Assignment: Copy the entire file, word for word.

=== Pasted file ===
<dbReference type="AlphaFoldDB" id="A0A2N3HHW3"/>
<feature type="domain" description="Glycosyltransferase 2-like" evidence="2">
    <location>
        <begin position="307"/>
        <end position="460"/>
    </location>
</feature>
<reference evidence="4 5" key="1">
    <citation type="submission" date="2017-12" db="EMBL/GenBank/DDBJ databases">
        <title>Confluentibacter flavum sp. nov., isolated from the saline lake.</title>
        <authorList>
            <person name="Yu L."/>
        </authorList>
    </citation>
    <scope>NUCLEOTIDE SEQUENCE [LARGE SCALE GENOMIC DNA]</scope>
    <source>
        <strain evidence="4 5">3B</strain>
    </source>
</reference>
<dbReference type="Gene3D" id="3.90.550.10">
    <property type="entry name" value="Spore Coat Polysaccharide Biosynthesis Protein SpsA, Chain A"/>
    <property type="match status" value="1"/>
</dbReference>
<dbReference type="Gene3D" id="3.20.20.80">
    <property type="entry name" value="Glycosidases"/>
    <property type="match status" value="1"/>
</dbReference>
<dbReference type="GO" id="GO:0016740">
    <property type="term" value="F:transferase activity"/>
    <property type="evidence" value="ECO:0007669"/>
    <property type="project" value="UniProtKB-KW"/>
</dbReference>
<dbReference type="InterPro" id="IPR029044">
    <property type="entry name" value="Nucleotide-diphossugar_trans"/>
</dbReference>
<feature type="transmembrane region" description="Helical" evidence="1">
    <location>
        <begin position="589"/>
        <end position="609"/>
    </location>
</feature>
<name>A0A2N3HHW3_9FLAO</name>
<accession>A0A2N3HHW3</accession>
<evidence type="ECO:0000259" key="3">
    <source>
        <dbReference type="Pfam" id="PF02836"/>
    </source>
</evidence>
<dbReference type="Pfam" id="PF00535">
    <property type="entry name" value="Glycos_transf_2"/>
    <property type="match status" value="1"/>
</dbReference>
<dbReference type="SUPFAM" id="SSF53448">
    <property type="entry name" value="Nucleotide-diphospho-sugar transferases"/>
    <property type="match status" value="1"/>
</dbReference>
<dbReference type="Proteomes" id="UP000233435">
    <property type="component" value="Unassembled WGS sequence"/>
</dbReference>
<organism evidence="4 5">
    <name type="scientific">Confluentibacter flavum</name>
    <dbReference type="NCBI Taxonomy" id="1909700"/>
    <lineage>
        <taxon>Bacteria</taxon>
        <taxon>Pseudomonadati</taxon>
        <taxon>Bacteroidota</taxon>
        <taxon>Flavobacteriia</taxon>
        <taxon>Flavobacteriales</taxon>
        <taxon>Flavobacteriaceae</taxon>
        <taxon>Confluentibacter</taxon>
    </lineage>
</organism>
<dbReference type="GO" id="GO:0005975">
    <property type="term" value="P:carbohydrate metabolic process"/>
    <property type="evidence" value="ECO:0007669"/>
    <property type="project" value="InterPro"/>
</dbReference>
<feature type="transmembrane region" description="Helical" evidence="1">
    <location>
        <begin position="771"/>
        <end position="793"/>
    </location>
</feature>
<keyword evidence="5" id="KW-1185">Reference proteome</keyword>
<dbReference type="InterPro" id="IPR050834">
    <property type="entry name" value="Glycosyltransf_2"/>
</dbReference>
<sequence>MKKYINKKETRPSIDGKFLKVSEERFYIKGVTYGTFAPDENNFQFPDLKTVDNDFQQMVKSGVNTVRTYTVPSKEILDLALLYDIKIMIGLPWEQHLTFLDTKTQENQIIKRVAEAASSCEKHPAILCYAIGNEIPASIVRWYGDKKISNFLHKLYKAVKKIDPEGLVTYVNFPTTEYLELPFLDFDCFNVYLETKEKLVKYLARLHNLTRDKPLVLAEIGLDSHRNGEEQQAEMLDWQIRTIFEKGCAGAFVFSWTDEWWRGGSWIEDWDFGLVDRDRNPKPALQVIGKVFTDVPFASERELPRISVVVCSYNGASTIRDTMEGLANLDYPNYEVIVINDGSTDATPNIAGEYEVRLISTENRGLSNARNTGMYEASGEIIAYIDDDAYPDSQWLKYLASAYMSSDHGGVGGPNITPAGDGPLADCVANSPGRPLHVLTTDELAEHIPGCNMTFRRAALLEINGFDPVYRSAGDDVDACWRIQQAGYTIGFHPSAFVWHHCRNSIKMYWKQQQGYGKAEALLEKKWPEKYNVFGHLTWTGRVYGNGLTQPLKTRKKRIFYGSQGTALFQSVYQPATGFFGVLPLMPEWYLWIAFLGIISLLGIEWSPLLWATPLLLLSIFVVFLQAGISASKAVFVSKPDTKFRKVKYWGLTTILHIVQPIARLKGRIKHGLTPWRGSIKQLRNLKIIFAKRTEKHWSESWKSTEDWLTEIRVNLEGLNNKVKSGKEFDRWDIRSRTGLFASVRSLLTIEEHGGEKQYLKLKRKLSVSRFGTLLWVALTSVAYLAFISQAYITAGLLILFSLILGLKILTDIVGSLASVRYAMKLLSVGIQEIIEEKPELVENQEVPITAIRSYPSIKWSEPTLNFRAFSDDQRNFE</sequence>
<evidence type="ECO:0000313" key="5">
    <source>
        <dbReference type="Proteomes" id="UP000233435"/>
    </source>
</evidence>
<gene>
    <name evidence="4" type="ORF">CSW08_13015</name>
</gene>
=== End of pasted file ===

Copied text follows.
<dbReference type="AlphaFoldDB" id="A0A2N3HHW3"/>
<feature type="domain" description="Glycosyltransferase 2-like" evidence="2">
    <location>
        <begin position="307"/>
        <end position="460"/>
    </location>
</feature>
<reference evidence="4 5" key="1">
    <citation type="submission" date="2017-12" db="EMBL/GenBank/DDBJ databases">
        <title>Confluentibacter flavum sp. nov., isolated from the saline lake.</title>
        <authorList>
            <person name="Yu L."/>
        </authorList>
    </citation>
    <scope>NUCLEOTIDE SEQUENCE [LARGE SCALE GENOMIC DNA]</scope>
    <source>
        <strain evidence="4 5">3B</strain>
    </source>
</reference>
<dbReference type="Gene3D" id="3.90.550.10">
    <property type="entry name" value="Spore Coat Polysaccharide Biosynthesis Protein SpsA, Chain A"/>
    <property type="match status" value="1"/>
</dbReference>
<dbReference type="Gene3D" id="3.20.20.80">
    <property type="entry name" value="Glycosidases"/>
    <property type="match status" value="1"/>
</dbReference>
<dbReference type="GO" id="GO:0016740">
    <property type="term" value="F:transferase activity"/>
    <property type="evidence" value="ECO:0007669"/>
    <property type="project" value="UniProtKB-KW"/>
</dbReference>
<dbReference type="InterPro" id="IPR029044">
    <property type="entry name" value="Nucleotide-diphossugar_trans"/>
</dbReference>
<feature type="transmembrane region" description="Helical" evidence="1">
    <location>
        <begin position="589"/>
        <end position="609"/>
    </location>
</feature>
<name>A0A2N3HHW3_9FLAO</name>
<accession>A0A2N3HHW3</accession>
<evidence type="ECO:0000259" key="3">
    <source>
        <dbReference type="Pfam" id="PF02836"/>
    </source>
</evidence>
<dbReference type="Pfam" id="PF00535">
    <property type="entry name" value="Glycos_transf_2"/>
    <property type="match status" value="1"/>
</dbReference>
<dbReference type="SUPFAM" id="SSF53448">
    <property type="entry name" value="Nucleotide-diphospho-sugar transferases"/>
    <property type="match status" value="1"/>
</dbReference>
<dbReference type="Proteomes" id="UP000233435">
    <property type="component" value="Unassembled WGS sequence"/>
</dbReference>
<organism evidence="4 5">
    <name type="scientific">Confluentibacter flavum</name>
    <dbReference type="NCBI Taxonomy" id="1909700"/>
    <lineage>
        <taxon>Bacteria</taxon>
        <taxon>Pseudomonadati</taxon>
        <taxon>Bacteroidota</taxon>
        <taxon>Flavobacteriia</taxon>
        <taxon>Flavobacteriales</taxon>
        <taxon>Flavobacteriaceae</taxon>
        <taxon>Confluentibacter</taxon>
    </lineage>
</organism>
<dbReference type="GO" id="GO:0005975">
    <property type="term" value="P:carbohydrate metabolic process"/>
    <property type="evidence" value="ECO:0007669"/>
    <property type="project" value="InterPro"/>
</dbReference>
<feature type="transmembrane region" description="Helical" evidence="1">
    <location>
        <begin position="771"/>
        <end position="793"/>
    </location>
</feature>
<keyword evidence="5" id="KW-1185">Reference proteome</keyword>
<dbReference type="InterPro" id="IPR050834">
    <property type="entry name" value="Glycosyltransf_2"/>
</dbReference>
<sequence>MKKYINKKETRPSIDGKFLKVSEERFYIKGVTYGTFAPDENNFQFPDLKTVDNDFQQMVKSGVNTVRTYTVPSKEILDLALLYDIKIMIGLPWEQHLTFLDTKTQENQIIKRVAEAASSCEKHPAILCYAIGNEIPASIVRWYGDKKISNFLHKLYKAVKKIDPEGLVTYVNFPTTEYLELPFLDFDCFNVYLETKEKLVKYLARLHNLTRDKPLVLAEIGLDSHRNGEEQQAEMLDWQIRTIFEKGCAGAFVFSWTDEWWRGGSWIEDWDFGLVDRDRNPKPALQVIGKVFTDVPFASERELPRISVVVCSYNGASTIRDTMEGLANLDYPNYEVIVINDGSTDATPNIAGEYEVRLISTENRGLSNARNTGMYEASGEIIAYIDDDAYPDSQWLKYLASAYMSSDHGGVGGPNITPAGDGPLADCVANSPGRPLHVLTTDELAEHIPGCNMTFRRAALLEINGFDPVYRSAGDDVDACWRIQQAGYTIGFHPSAFVWHHCRNSIKMYWKQQQGYGKAEALLEKKWPEKYNVFGHLTWTGRVYGNGLTQPLKTRKKRIFYGSQGTALFQSVYQPATGFFGVLPLMPEWYLWIAFLGIISLLGIEWSPLLWATPLLLLSIFVVFLQAGISASKAVFVSKPDTKFRKVKYWGLTTILHIVQPIARLKGRIKHGLTPWRGSIKQLRNLKIIFAKRTEKHWSESWKSTEDWLTEIRVNLEGLNNKVKSGKEFDRWDIRSRTGLFASVRSLLTIEEHGGEKQYLKLKRKLSVSRFGTLLWVALTSVAYLAFISQAYITAGLLILFSLILGLKILTDIVGSLASVRYAMKLLSVGIQEIIEEKPELVENQEVPITAIRSYPSIKWSEPTLNFRAFSDDQRNFE</sequence>
<evidence type="ECO:0000313" key="5">
    <source>
        <dbReference type="Proteomes" id="UP000233435"/>
    </source>
</evidence>
<gene>
    <name evidence="4" type="ORF">CSW08_13015</name>
</gene>